Although the Greens would prefer an alliance with the Social Democrats, with whom they governed the country between 1998 and 2005 under Gerhard Schröder, opinion polls suggest that the two left-wing parties may not gather the necessary majority. The Social Democrats are languished at 30 percent in preelection surveys compared to 39 percent for Merkel’s Christian Democrats. Pollsters put support for the Greens at 13 percent, up from 11 in the last federal election. Read more “Germany’s Greens Consider Coalition with Conservatives”

Green Cosmopolitanism Fashionable in North Europe

Green and socially liberal parties are the rise across Northern Europe. From Britain to Berlin, their electorate is composed of students and young urban professionals who lean left on social issues but do not care for the welfarism and trade union socialism of traditional labor parties.

State elections in Berlin, Germany were closely watched this weekend for a Green election victory. Bündnis 90/Die Grünen won 17.6 percent of the vote, behind the major party Social Democrats and conservatives but ahead of the liberals and far left which both lost support.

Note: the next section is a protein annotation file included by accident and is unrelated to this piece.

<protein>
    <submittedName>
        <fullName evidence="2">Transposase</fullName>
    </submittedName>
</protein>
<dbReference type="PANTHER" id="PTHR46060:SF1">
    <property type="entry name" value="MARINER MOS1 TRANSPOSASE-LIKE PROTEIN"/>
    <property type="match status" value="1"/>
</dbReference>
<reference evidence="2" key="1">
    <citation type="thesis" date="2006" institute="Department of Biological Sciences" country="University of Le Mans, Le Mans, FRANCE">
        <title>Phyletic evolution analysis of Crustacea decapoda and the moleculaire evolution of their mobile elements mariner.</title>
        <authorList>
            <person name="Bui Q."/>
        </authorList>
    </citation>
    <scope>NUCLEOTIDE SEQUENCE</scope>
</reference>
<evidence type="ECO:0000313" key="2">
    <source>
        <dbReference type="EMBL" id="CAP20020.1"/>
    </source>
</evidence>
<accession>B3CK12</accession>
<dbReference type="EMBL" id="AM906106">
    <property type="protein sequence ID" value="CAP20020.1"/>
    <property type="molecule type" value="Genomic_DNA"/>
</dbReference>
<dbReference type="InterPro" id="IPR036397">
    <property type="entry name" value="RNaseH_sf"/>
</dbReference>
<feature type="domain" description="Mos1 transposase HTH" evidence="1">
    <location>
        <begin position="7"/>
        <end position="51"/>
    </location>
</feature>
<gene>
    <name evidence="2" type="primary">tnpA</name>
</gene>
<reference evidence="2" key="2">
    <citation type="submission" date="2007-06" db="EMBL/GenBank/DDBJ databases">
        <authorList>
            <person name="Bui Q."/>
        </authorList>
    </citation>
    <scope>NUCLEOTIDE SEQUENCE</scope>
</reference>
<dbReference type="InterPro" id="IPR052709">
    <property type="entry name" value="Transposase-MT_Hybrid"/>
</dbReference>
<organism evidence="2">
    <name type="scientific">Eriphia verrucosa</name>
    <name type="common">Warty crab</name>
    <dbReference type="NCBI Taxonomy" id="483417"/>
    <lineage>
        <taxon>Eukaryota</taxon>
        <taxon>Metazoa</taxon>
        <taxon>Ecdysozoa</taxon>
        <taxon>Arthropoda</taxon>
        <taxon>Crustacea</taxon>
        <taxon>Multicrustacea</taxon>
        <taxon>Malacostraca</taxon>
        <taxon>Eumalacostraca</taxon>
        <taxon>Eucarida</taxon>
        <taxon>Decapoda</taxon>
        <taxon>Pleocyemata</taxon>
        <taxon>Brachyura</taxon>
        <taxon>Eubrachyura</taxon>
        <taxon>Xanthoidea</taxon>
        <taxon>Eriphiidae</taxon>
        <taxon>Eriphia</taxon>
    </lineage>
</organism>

Some of the new Green party voters come from the Social Democrats who retained their majority despite losing votes; some of them come from the pro-business Free Democrats who didn’t make the election threshold.

The Free Democratic Party, Chancellor Angela Merkel’s coalition partner on the federal level, has performed poorly in recent state elections after it claimed an unprecedented 14.6 percent share of the vote nationwide in 2009. The liberals’ popularity has diminished since with college educated urban voters in particular defecting to the left.

Local elections in Saarland in 2009 may have been a harbinger of a new political constellation in Germany where the Greens refused to cooperate with the Social Democrats and the far left in favor of an alliance with liberals and conservatives. In 2008, they had previously entered a coalition with the Christian Democrats in Hamburg.

This year, the Greens tripled their share of the vote in Rheinland-Pfalz and won the prime ministership in Baden-Württemberg, once a conservative stronghold. Their candidate, a 62 year-old former chemist, belonged to the centrist wing of the Green party and profited from an anti-nuclear sentiment that swept Germany in the wake of the Fukushima nuclear power plant disaster in Japan in March.